Logans To Host Charity Autograph Session

The Logan family has numerous ties to Ohio State, and on February 18, they will be teaming with the OSU football team to give back to the community. Read on for more on this special autograph session.

On February 18th, Logan Sports in North Canton will conduct their fourth annual charity autograph session featuring Ohio State players. This is a rare opportunity for Buckeye fans to get autographs of current players as well as past greats. Antonio Pittman, T.J. Downing and possibly Troy Smith are scheduled to appear with Mike Kudla and Dustin Fox. All proceeds will go to benefit the James Cancer Hospital at The Ohio State University.

The Logan family has a long and storied history in Ohio State football. Dick Logan played for both Woody Hayes and Wes Fesler. Son Jeff also played for Woody Hayes at Ohio State, making them only the second father-son combination to play for Hayes, the other being Howard and Craig Cassady.

When asked about his playing days at Ohio State, the elder Logan smiled as he looked back at his time as a Buckeye.

"I played three years for Wes Fesler and my senior year Woody arrived," said Logan. "Wes Fesler was a gentleman in every sense of the word," said Logan. "He wouldn't say "shoot, darn it, or shucks" and come to think of it Woody wouldn't use those words either."

Dick Logan played in the famous "Snow Bowl" against Michigan in 1950. Ohio State lost the game 9-3 in blizzard-like conditions.

"That game was unbelievable," said Logan. "There were over 50,000 people there and I don't know how they could see the field. They knew the snow was coming so they put a tarp over the field the day before the game. The snow was so heavy that they couldn't get the tarp off the field, so we played the game over top of it."

Dick and Gloria Logan raised a family of 5 children, all of them Buckeye supporters and many of them successful athletes in their own right.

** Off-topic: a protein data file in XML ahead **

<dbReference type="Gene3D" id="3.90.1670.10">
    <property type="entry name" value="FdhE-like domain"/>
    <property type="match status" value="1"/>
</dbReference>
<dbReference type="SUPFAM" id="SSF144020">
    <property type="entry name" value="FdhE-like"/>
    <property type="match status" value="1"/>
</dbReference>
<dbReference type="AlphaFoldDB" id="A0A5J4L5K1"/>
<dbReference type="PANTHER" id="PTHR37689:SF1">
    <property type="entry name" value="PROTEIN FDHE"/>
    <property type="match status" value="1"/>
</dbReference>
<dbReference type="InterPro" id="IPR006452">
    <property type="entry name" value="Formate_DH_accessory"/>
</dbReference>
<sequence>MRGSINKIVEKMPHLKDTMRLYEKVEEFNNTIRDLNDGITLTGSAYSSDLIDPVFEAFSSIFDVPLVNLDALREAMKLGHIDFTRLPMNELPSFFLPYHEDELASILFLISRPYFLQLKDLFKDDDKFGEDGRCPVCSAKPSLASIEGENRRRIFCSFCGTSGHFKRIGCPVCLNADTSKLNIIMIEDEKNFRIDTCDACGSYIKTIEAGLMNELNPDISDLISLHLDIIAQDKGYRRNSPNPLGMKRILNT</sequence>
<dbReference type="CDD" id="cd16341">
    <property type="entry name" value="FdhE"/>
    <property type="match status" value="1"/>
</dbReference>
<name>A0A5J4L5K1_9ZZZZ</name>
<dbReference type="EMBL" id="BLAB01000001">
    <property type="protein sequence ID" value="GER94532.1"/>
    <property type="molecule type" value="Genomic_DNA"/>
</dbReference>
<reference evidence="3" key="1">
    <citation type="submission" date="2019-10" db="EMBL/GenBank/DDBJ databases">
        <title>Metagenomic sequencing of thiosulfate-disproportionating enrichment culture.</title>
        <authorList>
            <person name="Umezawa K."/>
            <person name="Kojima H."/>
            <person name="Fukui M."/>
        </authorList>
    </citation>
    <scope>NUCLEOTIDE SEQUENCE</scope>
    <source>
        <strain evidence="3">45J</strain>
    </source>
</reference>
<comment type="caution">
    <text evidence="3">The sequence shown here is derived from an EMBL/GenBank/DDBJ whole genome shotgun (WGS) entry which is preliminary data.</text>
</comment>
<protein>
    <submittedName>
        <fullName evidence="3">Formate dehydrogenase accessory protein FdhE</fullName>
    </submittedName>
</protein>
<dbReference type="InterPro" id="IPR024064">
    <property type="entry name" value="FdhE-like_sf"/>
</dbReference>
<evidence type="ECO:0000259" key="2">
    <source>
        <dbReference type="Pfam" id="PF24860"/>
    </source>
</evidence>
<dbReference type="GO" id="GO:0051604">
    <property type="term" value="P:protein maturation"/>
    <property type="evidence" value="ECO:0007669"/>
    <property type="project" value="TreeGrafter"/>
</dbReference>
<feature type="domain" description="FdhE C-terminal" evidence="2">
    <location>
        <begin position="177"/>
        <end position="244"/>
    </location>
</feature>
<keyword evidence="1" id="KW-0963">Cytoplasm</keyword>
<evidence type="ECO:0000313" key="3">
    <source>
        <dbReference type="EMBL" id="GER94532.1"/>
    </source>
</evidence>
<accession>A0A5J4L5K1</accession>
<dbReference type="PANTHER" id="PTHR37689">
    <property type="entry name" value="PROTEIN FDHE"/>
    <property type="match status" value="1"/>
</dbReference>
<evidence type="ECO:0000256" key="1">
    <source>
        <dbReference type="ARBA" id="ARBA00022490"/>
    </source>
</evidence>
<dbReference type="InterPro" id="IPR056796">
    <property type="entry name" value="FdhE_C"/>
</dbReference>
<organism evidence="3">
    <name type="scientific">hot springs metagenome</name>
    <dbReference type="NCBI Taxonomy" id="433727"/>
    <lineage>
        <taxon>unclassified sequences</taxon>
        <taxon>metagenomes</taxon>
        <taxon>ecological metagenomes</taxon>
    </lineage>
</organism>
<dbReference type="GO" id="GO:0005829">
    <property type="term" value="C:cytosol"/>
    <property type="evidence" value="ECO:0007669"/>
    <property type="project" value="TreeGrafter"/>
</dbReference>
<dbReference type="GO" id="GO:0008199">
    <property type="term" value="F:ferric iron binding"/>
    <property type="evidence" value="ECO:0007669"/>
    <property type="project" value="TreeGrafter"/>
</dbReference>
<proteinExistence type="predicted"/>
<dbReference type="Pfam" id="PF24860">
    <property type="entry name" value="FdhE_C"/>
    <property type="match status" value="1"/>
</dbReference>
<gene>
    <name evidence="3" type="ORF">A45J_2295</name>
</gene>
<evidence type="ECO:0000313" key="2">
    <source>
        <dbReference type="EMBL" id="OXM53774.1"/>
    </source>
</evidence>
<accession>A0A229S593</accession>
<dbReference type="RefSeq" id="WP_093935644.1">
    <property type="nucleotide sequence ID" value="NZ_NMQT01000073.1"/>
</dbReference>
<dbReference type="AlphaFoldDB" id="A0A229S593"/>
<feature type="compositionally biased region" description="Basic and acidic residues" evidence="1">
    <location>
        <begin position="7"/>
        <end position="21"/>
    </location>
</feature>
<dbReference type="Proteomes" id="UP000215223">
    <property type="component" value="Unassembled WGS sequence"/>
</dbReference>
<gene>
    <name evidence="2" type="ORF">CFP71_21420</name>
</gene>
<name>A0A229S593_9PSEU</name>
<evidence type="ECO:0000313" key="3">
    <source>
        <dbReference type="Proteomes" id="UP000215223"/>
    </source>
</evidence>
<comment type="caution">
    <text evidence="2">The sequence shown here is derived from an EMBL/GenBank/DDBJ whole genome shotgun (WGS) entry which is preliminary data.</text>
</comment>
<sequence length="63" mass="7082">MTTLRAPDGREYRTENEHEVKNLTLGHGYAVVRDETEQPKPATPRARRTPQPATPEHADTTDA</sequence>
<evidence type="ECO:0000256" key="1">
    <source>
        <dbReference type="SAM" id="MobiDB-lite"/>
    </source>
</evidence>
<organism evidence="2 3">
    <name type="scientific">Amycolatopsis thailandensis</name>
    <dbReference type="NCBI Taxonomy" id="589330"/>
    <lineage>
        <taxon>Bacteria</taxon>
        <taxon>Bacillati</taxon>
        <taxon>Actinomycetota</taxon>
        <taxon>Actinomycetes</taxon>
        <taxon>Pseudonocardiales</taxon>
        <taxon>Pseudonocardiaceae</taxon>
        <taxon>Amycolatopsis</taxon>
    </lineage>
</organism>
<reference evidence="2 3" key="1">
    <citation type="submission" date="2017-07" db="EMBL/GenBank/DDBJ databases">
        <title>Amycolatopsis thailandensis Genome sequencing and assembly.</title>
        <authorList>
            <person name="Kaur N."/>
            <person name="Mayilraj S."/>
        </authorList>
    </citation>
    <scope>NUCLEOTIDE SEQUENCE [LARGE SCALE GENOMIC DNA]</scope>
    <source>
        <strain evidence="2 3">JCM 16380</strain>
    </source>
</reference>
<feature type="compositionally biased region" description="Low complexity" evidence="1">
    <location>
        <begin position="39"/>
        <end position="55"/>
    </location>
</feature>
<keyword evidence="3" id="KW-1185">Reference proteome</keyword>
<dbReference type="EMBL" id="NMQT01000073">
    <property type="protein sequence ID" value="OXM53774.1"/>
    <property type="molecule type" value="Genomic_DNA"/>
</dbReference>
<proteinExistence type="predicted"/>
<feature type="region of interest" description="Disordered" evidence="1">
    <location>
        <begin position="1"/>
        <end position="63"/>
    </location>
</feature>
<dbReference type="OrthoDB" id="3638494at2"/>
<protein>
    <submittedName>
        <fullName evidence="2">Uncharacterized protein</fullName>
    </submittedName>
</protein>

Son Jeff was one of the greatest football players in Stark County history and played running back for Ohio State from 1973-1976. Jeff is a financial consultant in Columbus and also served as a past president of the Varsity-O booster club.He also served on the search committee that hired Jim Tressel as the Ohio State football coach. Dick Logan is proud of Jeff for playing on teams that beat Michigan.

"I never got a pair of gold pants because we never beat Michigan when I was there," said Logan. "I'm glad Jeff was able to get a couple of them for beating Michigan."

Another son, Jud, participated in four Olympics as a hammer thrower. He is currently the head track coach at Ashland University.

Andy Logan is now the president of Logan Sports having taken over for his father. His sister Amy helps him run the store, while brother Whit is a successful businessman in Columbus.

Andy played football at Kent State, leading the nation in interceptions as a senior. After a short stint with the Bengals he returned home to run the family business. He talked about the relationship he has with Ohio State University.

"They approved our idea of the autograph sessions as a charity function four years ago," said Logan. "The players receive no money and all they can accept is a meal for coming and donating their time. Community involvement is so important to Jim Tressel and he stresses giving back to the community to his players. Part of the player evaluation is what they do in the community and that could be anything from visiting elementary schools to donating time at a senior citizens home. This is all part of Jim Tressel's influence over these athletes."

Logan, who also coaches football at Hoover high school, stressed that the autograph session only happens because of the cooperation of the Ohio State compliance office and the NCAA.

"Each kid has to sign a form," said Logan. "We do everything to the letter of the law in working closely with Stan Jefferson. The kids seem to enjoy being part of it and we're thrilled to be able to raise money for a great cause. Every dollar we raise goes toward the charity."

Logan Sports has been a mainstay of the Stark County community for 31 years and is known for their involvement in many different projects in the area.

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